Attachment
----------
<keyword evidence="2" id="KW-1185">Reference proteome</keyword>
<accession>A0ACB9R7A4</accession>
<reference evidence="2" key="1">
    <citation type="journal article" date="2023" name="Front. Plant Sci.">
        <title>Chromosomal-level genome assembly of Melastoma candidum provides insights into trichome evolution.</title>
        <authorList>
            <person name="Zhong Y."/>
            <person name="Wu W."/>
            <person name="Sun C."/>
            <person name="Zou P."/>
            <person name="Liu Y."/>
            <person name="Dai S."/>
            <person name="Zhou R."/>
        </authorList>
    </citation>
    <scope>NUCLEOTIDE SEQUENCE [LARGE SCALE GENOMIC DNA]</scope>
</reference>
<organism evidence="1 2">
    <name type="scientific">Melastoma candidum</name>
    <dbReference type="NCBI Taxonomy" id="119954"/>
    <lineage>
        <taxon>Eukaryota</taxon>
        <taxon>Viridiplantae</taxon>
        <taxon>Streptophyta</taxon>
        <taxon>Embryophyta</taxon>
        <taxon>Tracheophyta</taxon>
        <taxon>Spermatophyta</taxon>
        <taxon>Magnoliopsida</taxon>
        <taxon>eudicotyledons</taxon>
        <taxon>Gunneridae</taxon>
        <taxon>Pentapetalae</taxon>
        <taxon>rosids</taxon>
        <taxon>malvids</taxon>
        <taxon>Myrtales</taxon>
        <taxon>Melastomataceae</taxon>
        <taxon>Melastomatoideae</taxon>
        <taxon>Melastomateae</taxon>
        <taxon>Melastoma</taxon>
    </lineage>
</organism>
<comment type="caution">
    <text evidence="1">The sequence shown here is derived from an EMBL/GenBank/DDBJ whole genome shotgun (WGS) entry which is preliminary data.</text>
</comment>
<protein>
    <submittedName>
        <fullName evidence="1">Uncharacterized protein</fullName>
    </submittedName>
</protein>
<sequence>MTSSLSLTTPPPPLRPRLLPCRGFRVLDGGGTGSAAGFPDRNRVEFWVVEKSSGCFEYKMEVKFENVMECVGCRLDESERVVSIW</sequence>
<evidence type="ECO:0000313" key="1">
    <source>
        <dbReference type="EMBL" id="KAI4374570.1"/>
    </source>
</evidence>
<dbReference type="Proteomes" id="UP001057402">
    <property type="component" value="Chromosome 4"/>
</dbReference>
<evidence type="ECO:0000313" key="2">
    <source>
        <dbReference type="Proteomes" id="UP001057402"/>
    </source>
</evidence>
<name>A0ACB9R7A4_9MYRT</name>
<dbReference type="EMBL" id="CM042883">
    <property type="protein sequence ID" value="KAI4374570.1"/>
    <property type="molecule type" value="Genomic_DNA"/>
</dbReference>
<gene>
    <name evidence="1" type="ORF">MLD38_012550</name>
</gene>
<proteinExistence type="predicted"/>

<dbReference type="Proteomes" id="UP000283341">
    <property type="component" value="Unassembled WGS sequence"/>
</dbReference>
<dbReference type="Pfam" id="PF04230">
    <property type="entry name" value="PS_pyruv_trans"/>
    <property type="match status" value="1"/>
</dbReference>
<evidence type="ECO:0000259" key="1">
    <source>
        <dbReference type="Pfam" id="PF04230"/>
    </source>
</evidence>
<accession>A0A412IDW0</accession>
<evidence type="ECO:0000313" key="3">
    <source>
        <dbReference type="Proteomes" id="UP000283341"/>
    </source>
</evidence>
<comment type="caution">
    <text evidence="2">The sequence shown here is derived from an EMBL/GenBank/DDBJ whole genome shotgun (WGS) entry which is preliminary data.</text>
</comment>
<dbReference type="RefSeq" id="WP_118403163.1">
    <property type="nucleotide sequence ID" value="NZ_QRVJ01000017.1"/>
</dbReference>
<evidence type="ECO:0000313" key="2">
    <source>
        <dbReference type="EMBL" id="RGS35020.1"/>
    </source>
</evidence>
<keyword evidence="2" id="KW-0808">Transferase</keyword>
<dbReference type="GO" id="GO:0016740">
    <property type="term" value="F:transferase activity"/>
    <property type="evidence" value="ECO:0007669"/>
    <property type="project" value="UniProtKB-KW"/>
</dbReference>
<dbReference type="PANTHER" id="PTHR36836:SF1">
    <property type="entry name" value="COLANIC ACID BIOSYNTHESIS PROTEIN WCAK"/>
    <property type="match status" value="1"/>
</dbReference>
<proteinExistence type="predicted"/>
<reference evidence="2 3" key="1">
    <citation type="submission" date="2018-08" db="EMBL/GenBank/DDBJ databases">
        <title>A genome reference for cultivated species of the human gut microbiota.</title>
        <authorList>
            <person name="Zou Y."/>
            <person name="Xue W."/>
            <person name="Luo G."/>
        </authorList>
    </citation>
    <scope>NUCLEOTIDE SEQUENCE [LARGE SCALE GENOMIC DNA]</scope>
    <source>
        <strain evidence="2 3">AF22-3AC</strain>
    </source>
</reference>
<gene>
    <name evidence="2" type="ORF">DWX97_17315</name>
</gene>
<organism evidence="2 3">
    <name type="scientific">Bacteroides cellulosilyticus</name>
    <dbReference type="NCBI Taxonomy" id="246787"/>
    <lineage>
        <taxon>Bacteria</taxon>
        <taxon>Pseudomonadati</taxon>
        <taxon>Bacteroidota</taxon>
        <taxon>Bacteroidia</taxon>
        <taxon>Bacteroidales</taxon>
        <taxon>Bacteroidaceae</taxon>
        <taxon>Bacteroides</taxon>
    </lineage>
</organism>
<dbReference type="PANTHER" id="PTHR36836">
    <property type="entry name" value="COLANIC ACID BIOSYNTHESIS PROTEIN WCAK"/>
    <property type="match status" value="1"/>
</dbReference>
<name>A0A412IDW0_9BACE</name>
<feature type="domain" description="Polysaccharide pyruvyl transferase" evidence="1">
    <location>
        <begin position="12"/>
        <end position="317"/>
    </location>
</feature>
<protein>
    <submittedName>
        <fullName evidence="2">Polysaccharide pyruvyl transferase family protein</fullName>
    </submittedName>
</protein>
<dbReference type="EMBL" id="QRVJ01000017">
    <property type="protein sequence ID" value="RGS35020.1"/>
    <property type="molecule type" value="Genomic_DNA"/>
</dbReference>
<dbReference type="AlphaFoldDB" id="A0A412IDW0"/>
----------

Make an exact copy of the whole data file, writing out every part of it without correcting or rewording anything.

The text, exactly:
<keyword evidence="2" id="KW-1185">Reference proteome</keyword>
<accession>A0ACB9R7A4</accession>
<reference evidence="2" key="1">
    <citation type="journal article" date="2023" name="Front. Plant Sci.">
        <title>Chromosomal-level genome assembly of Melastoma candidum provides insights into trichome evolution.</title>
        <authorList>
            <person name="Zhong Y."/>
            <person name="Wu W."/>
            <person name="Sun C."/>
            <person name="Zou P."/>
            <person name="Liu Y."/>
            <person name="Dai S."/>
            <person name="Zhou R."/>
        </authorList>
    </citation>
    <scope>NUCLEOTIDE SEQUENCE [LARGE SCALE GENOMIC DNA]</scope>
</reference>
<organism evidence="1 2">
    <name type="scientific">Melastoma candidum</name>
    <dbReference type="NCBI Taxonomy" id="119954"/>
    <lineage>
        <taxon>Eukaryota</taxon>
        <taxon>Viridiplantae</taxon>
        <taxon>Streptophyta</taxon>
        <taxon>Embryophyta</taxon>
        <taxon>Tracheophyta</taxon>
        <taxon>Spermatophyta</taxon>
        <taxon>Magnoliopsida</taxon>
        <taxon>eudicotyledons</taxon>
        <taxon>Gunneridae</taxon>
        <taxon>Pentapetalae</taxon>
        <taxon>rosids</taxon>
        <taxon>malvids</taxon>
        <taxon>Myrtales</taxon>
        <taxon>Melastomataceae</taxon>
        <taxon>Melastomatoideae</taxon>
        <taxon>Melastomateae</taxon>
        <taxon>Melastoma</taxon>
    </lineage>
</organism>
<comment type="caution">
    <text evidence="1">The sequence shown here is derived from an EMBL/GenBank/DDBJ whole genome shotgun (WGS) entry which is preliminary data.</text>
</comment>
<protein>
    <submittedName>
        <fullName evidence="1">Uncharacterized protein</fullName>
    </submittedName>
</protein>
<sequence>MTSSLSLTTPPPPLRPRLLPCRGFRVLDGGGTGSAAGFPDRNRVEFWVVEKSSGCFEYKMEVKFENVMECVGCRLDESERVVSIW</sequence>
<evidence type="ECO:0000313" key="1">
    <source>
        <dbReference type="EMBL" id="KAI4374570.1"/>
    </source>
</evidence>
<dbReference type="Proteomes" id="UP001057402">
    <property type="component" value="Chromosome 4"/>
</dbReference>
<evidence type="ECO:0000313" key="2">
    <source>
        <dbReference type="Proteomes" id="UP001057402"/>
    </source>
</evidence>
<name>A0ACB9R7A4_9MYRT</name>
<dbReference type="EMBL" id="CM042883">
    <property type="protein sequence ID" value="KAI4374570.1"/>
    <property type="molecule type" value="Genomic_DNA"/>
</dbReference>
<gene>
    <name evidence="1" type="ORF">MLD38_012550</name>
</gene>
<proteinExistence type="predicted"/>

<dbReference type="Proteomes" id="UP000283341">
    <property type="component" value="Unassembled WGS sequence"/>
</dbReference>
<dbReference type="Pfam" id="PF04230">
    <property type="entry name" value="PS_pyruv_trans"/>
    <property type="match status" value="1"/>
</dbReference>
<evidence type="ECO:0000259" key="1">
    <source>
        <dbReference type="Pfam" id="PF04230"/>
    </source>
</evidence>
<accession>A0A412IDW0</accession>
<evidence type="ECO:0000313" key="3">
    <source>
        <dbReference type="Proteomes" id="UP000283341"/>
    </source>
</evidence>
<comment type="caution">
    <text evidence="2">The sequence shown here is derived from an EMBL/GenBank/DDBJ whole genome shotgun (WGS) entry which is preliminary data.</text>
</comment>
<dbReference type="RefSeq" id="WP_118403163.1">
    <property type="nucleotide sequence ID" value="NZ_QRVJ01000017.1"/>
</dbReference>
<evidence type="ECO:0000313" key="2">
    <source>
        <dbReference type="EMBL" id="RGS35020.1"/>
    </source>
</evidence>
<keyword evidence="2" id="KW-0808">Transferase</keyword>
<dbReference type="GO" id="GO:0016740">
    <property type="term" value="F:transferase activity"/>
    <property type="evidence" value="ECO:0007669"/>
    <property type="project" value="UniProtKB-KW"/>
</dbReference>
<dbReference type="PANTHER" id="PTHR36836:SF1">
    <property type="entry name" value="COLANIC ACID BIOSYNTHESIS PROTEIN WCAK"/>
    <property type="match status" value="1"/>
</dbReference>
<proteinExistence type="predicted"/>
<reference evidence="2 3" key="1">
    <citation type="submission" date="2018-08" db="EMBL/GenBank/DDBJ databases">
        <title>A genome reference for cultivated species of the human gut microbiota.</title>
        <authorList>
            <person name="Zou Y."/>
            <person name="Xue W."/>
            <person name="Luo G."/>
        </authorList>
    </citation>
    <scope>NUCLEOTIDE SEQUENCE [LARGE SCALE GENOMIC DNA]</scope>
    <source>
        <strain evidence="2 3">AF22-3AC</strain>
    </source>
</reference>
<gene>
    <name evidence="2" type="ORF">DWX97_17315</name>
</gene>
<organism evidence="2 3">
    <name type="scientific">Bacteroides cellulosilyticus</name>
    <dbReference type="NCBI Taxonomy" id="246787"/>
    <lineage>
        <taxon>Bacteria</taxon>
        <taxon>Pseudomonadati</taxon>
        <taxon>Bacteroidota</taxon>
        <taxon>Bacteroidia</taxon>
        <taxon>Bacteroidales</taxon>
        <taxon>Bacteroidaceae</taxon>
        <taxon>Bacteroides</taxon>
    </lineage>
</organism>
<dbReference type="PANTHER" id="PTHR36836">
    <property type="entry name" value="COLANIC ACID BIOSYNTHESIS PROTEIN WCAK"/>
    <property type="match status" value="1"/>
</dbReference>
<name>A0A412IDW0_9BACE</name>
<feature type="domain" description="Polysaccharide pyruvyl transferase" evidence="1">
    <location>
        <begin position="12"/>
        <end position="317"/>
    </location>
</feature>
<protein>
    <submittedName>
        <fullName evidence="2">Polysaccharide pyruvyl transferase family protein</fullName>
    </submittedName>
</protein>
<dbReference type="EMBL" id="QRVJ01000017">
    <property type="protein sequence ID" value="RGS35020.1"/>
    <property type="molecule type" value="Genomic_DNA"/>
</dbReference>
<dbReference type="AlphaFoldDB" id="A0A412IDW0"/>